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When coding web services, how do you structure your return values? How do you handle error conditions (expected ones and unexpected ones)? If you are returning something simple like an int, do you just return it, or embed it in a more complex object? Do all of the web methods within one service return an instance of a single class, or do you create a custom return value class for each method?

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4 Answers 4

up vote 8 down vote accepted

I like the Request/Response object pattern, where you encapsulate your arguments into a single [Operation]Request class, which has simple public properties on it.

Something like AddCustomerRequest, which would return AddCustomerResponse.

The response can include information on the success/failure of the operation, any messages that might be used by the UI, possibly the ID of the customer that was added, for example.

Another good pattern is to make these all derive from a simple IMessage interface, where your general end-point is something like Process(params IMessage[] messages)... this way you can pass in multiple operations in the same web request.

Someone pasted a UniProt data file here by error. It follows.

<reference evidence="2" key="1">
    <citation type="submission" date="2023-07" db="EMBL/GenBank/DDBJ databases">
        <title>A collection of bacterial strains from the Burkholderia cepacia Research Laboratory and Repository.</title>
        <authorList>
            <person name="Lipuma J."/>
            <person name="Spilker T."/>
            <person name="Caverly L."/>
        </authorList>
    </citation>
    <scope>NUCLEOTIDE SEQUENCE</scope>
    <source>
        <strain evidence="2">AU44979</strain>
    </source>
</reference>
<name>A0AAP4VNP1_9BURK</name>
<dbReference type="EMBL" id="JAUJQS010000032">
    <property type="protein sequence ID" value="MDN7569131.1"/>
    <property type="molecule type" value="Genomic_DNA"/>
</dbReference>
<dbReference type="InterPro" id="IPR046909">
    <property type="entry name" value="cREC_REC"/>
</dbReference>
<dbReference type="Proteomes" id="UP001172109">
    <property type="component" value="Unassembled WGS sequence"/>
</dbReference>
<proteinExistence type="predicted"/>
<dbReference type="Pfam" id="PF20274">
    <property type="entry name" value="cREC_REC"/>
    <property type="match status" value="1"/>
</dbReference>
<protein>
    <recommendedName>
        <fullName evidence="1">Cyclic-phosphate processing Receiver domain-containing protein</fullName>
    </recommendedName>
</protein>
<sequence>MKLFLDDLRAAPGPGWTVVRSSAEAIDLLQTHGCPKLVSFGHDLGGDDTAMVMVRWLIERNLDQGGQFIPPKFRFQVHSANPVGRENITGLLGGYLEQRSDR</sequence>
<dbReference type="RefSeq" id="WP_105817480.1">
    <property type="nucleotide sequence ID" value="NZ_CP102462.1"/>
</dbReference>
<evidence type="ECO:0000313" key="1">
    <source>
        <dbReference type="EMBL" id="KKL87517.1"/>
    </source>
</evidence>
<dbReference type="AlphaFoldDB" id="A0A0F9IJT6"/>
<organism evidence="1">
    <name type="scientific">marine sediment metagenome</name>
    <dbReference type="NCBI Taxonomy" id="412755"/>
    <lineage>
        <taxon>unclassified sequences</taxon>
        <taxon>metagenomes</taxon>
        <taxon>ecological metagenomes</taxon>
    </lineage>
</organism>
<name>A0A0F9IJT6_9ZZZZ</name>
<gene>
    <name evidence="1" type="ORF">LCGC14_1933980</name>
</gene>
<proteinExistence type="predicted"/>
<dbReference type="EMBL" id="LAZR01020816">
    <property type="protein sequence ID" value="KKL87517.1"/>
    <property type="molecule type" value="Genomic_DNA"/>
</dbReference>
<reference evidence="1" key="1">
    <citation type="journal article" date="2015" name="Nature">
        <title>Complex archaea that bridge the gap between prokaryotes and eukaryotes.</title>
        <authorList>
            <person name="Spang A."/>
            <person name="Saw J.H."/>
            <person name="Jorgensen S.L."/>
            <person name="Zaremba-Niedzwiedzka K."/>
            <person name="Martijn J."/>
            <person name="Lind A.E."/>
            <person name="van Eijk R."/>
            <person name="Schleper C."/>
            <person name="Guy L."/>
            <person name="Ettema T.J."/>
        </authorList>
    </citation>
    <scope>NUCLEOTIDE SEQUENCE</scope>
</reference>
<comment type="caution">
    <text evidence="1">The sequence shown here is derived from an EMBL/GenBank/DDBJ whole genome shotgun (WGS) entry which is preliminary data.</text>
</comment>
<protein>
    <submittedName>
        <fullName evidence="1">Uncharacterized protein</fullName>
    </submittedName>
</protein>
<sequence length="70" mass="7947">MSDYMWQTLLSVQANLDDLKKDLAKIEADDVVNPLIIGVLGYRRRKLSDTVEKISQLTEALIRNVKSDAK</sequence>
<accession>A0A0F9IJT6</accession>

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+1 for Ben's answer.

In addition, I suggest considering that the generic response allow for multiple error/warning items, to allow the reply to be as comprehensive and actionable as possible. (Would you want to use a compiler that stopped after the first error message, or one that told you as much as possible?)

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If you're using SOAP web services then SOAP faults are the standard way to return error details, where the fault messages can return whatever additional detail you like.

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Soap faults are a standard practice where the calling application is a Soap client. There are cases, such as a COM client using XMLHTTP, where the Soap is parsed as XML and Soap faults cannot be easily handled. Can't vote yet but another +1 for @Ben Scheirman.

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